What are good materials for soundproofing?

Written by carol ochs
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What are good materials for soundproofing?
Keep everyone happy with some good soundproofing. (Guitar player #1 image by Warren Millar from Fotolia.com)

People soundproof for two main reasons -- to keep noise from escaping or to keep it from getting in. If you live near an airport, you may want to soundproof so you don't awaken to every take-off and landing. If you're a budding musician, you want to keep the neighbours happy by keeping those jam sessions from entertaining the whole street. Depending on the source of the sound problem, there are a number of soundproofing options. Some may require professional hep, but others can be handled yourself.

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Mass Loaded Vinyl (MLV) is one option. The Soundproofing 101 website says MLV can be used in many different ways to block noise but is not necessarily the cure-all it is sometimes advertised to be. The soundproofing professionals who run the site say consumers should remember "the principle of mass: if it does not weigh much it will not stop much." The site also cautions that putting several layers of MLV together may not provide a big improvement over a single layer.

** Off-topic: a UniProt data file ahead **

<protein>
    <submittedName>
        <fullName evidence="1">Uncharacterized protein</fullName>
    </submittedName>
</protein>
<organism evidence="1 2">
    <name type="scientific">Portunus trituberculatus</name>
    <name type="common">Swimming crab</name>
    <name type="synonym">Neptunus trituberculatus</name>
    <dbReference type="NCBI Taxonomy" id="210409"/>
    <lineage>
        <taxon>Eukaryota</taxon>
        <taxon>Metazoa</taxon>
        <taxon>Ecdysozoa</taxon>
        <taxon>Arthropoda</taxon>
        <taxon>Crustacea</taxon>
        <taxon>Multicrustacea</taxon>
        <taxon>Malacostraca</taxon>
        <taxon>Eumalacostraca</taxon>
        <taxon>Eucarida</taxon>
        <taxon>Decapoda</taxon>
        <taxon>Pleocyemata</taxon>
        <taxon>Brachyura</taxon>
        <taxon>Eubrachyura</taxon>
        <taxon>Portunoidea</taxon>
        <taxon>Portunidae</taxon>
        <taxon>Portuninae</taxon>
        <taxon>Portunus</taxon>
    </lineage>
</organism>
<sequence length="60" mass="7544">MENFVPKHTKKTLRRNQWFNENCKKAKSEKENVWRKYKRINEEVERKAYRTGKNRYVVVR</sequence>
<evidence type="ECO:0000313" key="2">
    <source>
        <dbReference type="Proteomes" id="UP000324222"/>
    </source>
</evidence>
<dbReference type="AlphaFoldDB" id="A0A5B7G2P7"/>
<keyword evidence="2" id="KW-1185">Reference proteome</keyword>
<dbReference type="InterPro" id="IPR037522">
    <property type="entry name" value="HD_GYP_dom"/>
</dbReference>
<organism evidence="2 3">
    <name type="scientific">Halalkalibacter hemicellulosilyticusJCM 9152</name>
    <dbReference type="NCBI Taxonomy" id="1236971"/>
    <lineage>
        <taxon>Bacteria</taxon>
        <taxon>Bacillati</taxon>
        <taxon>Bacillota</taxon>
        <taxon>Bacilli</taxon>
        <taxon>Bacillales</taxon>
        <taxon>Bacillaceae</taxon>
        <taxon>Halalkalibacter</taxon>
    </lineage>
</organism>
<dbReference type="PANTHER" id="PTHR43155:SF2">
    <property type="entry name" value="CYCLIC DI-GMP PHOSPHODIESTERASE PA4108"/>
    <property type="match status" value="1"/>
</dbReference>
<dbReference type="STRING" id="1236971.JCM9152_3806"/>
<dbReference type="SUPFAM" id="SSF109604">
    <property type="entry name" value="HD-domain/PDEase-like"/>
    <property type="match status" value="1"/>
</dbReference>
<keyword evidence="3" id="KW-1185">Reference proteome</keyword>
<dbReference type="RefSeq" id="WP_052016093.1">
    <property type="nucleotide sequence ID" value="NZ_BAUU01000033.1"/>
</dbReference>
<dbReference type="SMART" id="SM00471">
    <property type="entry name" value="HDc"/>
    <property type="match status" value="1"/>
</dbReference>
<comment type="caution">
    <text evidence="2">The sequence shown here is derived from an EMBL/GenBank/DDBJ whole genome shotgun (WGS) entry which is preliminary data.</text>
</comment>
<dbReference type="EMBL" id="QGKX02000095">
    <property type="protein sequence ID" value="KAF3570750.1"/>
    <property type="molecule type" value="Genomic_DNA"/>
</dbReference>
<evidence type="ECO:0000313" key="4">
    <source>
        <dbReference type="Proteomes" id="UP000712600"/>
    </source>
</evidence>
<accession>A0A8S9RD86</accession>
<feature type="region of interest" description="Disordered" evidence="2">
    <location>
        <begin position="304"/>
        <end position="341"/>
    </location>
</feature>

If sound is leaking in or out because of cavities in the walls, sealing the holes can work wonders. Soundproofing 101 says stuffing the walls with pink insulation isn't the answer since most insulation doesn't do much when it comes to noise reduction. It recommends sprayed-on cellulose. Though the cost is higher, the cellulose is good at insulating and reducing noise. Check for holes around electrical plugs, pipes or any other openings.

Lead Lined Sheetrock

Some Sheetrock comes with a lead lining that helps reduce noise. Soundproofing 101 recommends using products with a 1/8-inch sheet of lead. It should be installed with the lead side facing the wall studs. Look for #2 lead. That means it weighs two pounds per square foot. Soundproofing 101 describes this Sheetrock as an "excellent noise reducer," but it's not cheap. Plan on spending £81 to £162 per piece.


Windows can be a major source of noise transfer, but Soundproofing 101 says replacing your old windows with dual-pane windows won't help much. It takes a second window to significantly stop noise. If you don't need the window for light, consider a wall plug that can be stuffed into the window opening. Soundproofing 101 says the plugs or pieces of Sheetrock may be a good temporary solution.

Materials to Avoid

The Super Soundproofing Company says there are a number of materials people think might be good for soundproofing but really are not. Some just are not very effective. Others, such as hay bales, can be a fire hazard. Among the materials to avoid: cardboard egg holders, foam rubber, rubber floor mats, old mattresses, carpet and plywood panels.

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